As a young child John Bacchus Dykes (b. Kingston-upon-Hull' England, 1823; d. Ticehurst, Sussex, England, 1876) took violin and piano lessons. At the age of ten he became the organist of St. John's in Hull, where his grandfather was vicar. After receiving a classics degree from St. Catherine College, Cambridge, England, he was ordained in the Church of England in 1847. In 1849 he became the precentor and choir director at Durham Cathedral, where he introduced reforms in the choir by insisting on consistent attendance, increasing rehearsals, and initiating music festivals. He served the parish of St. Oswald in Durham from 1862 until the year of his death. To the chagrin of his bishop, Dykes favored the high church practices associated with… Go to person page >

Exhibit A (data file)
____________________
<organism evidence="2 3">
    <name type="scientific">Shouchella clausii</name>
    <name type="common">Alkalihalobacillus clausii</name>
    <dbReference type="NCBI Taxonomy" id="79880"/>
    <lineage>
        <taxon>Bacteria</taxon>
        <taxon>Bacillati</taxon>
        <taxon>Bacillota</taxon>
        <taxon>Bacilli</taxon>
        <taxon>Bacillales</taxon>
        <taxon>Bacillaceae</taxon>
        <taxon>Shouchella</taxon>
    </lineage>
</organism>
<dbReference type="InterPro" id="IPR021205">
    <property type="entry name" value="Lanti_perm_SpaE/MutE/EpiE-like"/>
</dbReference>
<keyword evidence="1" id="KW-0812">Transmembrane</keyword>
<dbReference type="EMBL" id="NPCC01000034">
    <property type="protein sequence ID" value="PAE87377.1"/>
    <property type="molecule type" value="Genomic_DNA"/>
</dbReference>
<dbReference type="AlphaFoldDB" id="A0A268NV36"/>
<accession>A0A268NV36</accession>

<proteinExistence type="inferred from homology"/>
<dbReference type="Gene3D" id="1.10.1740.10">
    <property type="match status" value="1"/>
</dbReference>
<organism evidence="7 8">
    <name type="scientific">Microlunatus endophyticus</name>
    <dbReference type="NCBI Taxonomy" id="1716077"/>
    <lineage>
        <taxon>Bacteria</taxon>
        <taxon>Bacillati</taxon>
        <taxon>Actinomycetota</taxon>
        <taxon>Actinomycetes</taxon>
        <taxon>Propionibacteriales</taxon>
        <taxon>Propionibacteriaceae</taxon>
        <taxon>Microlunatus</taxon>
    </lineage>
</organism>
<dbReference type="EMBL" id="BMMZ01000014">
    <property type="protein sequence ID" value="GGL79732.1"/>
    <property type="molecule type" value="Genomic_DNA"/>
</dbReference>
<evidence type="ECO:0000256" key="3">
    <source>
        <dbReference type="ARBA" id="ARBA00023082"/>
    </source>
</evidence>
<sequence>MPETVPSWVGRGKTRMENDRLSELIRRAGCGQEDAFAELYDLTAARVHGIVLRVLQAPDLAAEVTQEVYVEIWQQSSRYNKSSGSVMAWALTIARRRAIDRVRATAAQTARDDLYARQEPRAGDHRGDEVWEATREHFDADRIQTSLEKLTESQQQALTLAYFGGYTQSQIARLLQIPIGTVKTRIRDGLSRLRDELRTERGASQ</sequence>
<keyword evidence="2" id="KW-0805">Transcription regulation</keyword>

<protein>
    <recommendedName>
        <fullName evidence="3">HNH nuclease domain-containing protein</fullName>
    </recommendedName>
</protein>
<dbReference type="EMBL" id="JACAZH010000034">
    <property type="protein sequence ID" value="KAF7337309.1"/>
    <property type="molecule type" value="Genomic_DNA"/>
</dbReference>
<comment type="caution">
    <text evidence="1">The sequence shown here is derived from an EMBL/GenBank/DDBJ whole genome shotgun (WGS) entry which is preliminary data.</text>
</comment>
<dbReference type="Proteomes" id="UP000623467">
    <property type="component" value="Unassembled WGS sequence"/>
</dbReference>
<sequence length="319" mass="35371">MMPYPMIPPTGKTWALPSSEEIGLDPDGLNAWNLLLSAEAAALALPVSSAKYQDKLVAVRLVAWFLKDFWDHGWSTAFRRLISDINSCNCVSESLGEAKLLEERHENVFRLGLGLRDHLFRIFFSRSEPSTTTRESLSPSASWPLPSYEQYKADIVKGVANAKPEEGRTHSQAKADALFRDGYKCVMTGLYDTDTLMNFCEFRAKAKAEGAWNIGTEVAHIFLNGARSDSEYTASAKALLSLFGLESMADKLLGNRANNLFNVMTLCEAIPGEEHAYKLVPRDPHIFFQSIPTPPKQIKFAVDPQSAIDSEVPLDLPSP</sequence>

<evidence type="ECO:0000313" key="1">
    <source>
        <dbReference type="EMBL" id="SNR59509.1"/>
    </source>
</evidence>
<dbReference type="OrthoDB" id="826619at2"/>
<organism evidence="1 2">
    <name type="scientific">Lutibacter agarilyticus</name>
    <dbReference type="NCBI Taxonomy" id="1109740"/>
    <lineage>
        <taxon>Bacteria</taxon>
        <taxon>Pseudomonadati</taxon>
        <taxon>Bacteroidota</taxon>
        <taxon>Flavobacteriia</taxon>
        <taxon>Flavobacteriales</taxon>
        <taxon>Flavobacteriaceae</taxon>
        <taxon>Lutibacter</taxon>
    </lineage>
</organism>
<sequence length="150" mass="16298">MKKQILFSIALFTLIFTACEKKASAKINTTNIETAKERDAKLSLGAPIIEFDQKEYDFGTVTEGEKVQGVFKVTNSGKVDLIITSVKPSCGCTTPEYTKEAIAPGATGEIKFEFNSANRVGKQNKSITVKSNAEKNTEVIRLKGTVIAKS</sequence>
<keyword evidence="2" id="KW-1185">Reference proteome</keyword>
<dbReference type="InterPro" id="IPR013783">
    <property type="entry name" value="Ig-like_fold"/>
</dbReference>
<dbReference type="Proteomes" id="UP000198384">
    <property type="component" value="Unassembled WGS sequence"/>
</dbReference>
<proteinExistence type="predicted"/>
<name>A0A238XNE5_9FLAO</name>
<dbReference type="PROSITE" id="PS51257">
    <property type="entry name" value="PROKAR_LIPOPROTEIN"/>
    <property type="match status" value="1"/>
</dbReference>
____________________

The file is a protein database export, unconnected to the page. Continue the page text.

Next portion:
John B. Dykes (PHH 147) composed ST. ANDREW OF CRETE for this text. The hymn was published in the 1868 Appendix to Hymns Ancient and Modern.
ST. ANDREW OF CRETE is one of a few tunes in the Psalter Hymnal that shifts from minor to major tonality (see also CREDO, 127 and NEW HEAVEN, 236). The initial soprano monotone is mercifully balanced by more interesting harmony. Erik Routley (PHH 31) claims that the "prowling" harmony is an example of Dykes's attempt at word painting. Sing in parts throughout. A fine alternate tune for congregational singing in unison is the more inspired KING'S WESTON by Ralph Vaughan Williams (467).
--Psalter Hymnal Handbook, 1988